As I had mentioned in this post many girls and boys cannot concentrate on their studies due to the burden of work at home. I have personally taught poor children who come to school so tired that they drop off to sleep. Children who are beaten because they have not done some household chore. Children whose parents have told them that they need to contribute to the family income rather than waste time at school. In other words, poverty is the enemy. Perhaps if the government starts to pay families to keep their children in school (over and above their school expenses) it might help. I do not know if any state has a scheme like this for BPL (Below Poverty Line) families.
This is not to say that teachers of under performing children are not to blame. The system is desperate need of overhaul but I do not see the government doing anything about this. One scheme after another is well and good, but the system has to change, good teachers need to be rewarded. But as many have said of America’s experiment too, dedicated teachers cannot be bought. So you need to create the right environment in which they will thrive. By giving them freedom to operate, giving them greater responsibility, and most important…respect. This is at one end. At the other end you have to create the right environment for the children to come to school, by ensuring that the parents do not feel deprived of an earning member, by ensuring that they have one less mouth to feed. Counseling parents will also help. At times socio-cultural factors play a role in parents decisions regarding the education of their children, specially girls.
And when it comes to evaluating a teacher, there is no doubt that accountability needs to be brought into the system, after taking into account the level of difficulty in each situation. It’s necessary if India has to rise. This New York Times article explains how the economic health and the educational health of a nation are so closely intertwined.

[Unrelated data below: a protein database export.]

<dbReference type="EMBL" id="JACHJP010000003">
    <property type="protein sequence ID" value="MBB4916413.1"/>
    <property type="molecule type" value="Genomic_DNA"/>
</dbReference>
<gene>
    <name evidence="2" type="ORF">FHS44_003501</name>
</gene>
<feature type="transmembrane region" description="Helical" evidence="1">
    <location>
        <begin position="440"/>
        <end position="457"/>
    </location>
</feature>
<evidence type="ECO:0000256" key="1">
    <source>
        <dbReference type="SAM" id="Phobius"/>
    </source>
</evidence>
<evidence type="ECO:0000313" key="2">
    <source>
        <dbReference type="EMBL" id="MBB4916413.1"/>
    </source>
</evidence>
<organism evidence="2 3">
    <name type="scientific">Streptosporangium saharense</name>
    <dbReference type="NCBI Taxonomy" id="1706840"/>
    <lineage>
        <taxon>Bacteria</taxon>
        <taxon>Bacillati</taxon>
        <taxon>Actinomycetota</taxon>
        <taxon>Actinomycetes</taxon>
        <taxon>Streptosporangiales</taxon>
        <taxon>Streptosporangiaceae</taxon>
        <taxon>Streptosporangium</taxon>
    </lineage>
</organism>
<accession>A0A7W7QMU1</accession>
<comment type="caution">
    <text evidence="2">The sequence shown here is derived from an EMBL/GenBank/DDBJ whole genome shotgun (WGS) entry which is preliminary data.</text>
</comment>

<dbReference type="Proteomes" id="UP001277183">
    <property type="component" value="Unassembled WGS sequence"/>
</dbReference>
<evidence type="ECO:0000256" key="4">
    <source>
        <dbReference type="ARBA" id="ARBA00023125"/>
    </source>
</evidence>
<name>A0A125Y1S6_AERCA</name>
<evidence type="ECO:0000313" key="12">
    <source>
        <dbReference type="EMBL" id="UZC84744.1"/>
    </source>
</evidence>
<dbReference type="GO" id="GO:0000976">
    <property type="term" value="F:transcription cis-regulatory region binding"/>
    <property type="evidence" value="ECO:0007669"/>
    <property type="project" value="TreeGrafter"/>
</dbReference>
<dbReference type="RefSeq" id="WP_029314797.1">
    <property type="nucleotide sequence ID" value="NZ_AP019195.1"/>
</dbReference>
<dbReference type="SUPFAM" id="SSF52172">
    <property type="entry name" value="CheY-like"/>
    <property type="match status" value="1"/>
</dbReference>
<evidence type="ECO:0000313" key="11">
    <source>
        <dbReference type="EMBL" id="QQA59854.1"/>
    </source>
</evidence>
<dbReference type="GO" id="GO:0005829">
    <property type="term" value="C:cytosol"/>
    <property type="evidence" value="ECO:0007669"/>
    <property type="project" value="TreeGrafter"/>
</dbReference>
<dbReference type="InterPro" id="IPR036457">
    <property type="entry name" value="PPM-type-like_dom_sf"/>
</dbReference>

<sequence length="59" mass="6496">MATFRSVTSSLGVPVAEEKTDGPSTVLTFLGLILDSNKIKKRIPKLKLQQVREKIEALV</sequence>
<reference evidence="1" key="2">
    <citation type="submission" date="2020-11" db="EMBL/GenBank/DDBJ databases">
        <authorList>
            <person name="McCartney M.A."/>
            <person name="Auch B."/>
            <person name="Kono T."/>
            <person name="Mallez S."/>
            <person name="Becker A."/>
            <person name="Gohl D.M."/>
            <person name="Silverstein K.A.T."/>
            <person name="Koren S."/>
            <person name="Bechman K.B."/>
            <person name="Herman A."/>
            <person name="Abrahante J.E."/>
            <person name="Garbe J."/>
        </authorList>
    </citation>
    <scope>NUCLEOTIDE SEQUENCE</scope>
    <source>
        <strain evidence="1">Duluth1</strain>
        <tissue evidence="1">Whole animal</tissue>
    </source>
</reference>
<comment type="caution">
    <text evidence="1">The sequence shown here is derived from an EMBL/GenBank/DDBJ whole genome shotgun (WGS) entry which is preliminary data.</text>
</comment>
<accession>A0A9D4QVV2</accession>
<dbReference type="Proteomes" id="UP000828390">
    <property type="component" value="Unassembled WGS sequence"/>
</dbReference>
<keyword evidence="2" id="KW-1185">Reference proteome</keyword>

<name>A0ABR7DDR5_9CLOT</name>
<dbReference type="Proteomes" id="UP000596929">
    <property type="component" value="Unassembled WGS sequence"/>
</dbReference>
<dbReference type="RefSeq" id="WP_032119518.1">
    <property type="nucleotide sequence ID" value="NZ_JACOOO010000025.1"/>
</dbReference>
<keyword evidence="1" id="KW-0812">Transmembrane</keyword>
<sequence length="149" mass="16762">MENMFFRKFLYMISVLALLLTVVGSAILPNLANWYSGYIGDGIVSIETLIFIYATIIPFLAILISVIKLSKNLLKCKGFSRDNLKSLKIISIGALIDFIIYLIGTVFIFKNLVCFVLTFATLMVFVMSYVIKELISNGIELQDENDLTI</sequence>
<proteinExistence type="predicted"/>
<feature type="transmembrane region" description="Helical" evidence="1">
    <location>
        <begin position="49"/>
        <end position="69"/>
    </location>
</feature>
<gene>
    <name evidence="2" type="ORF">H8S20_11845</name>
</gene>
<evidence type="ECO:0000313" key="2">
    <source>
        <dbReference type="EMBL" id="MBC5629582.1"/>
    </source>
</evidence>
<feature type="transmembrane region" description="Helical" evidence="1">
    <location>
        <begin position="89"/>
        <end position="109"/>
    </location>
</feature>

Update (21st June): This excerpt is from today’s TOI, Ahmedabad edition about what a citizen Vinod Pandya discovered through an RTI application.
He found that 60 per cent of the 6,000 primary school teachers responsible for the foundation in education of 2.10 lakh children were not qualified. These teachers did not have a BEd degree or a simple Primary Teachers Certificates….Almost 90 per cent of the teachers were drawing a salary between Rs 500 and Rs 2,000. Some teachers were shown born in 1983 thus getting BEd degrees at the age of 12 years! These people were teaching class X students. In some schools, the principal was just a higher secondary school passs. Nearly 50 per cent teachers did not have accounts in banks, many did not have provident fund accounts. Who is responsible for this mess,” asks Pandya.
Basically what this means is that just about anyone is being hired, and paid whatever the management feels like mostly to save money or rather to pocket funds allocated for the purpose.
(Photographs are by me and copyrighted)
(Vivek Khadpekar had sent me a link to an article about the experiment in the USA to improve their system and this led me to find out more about the subject, and hence this post.)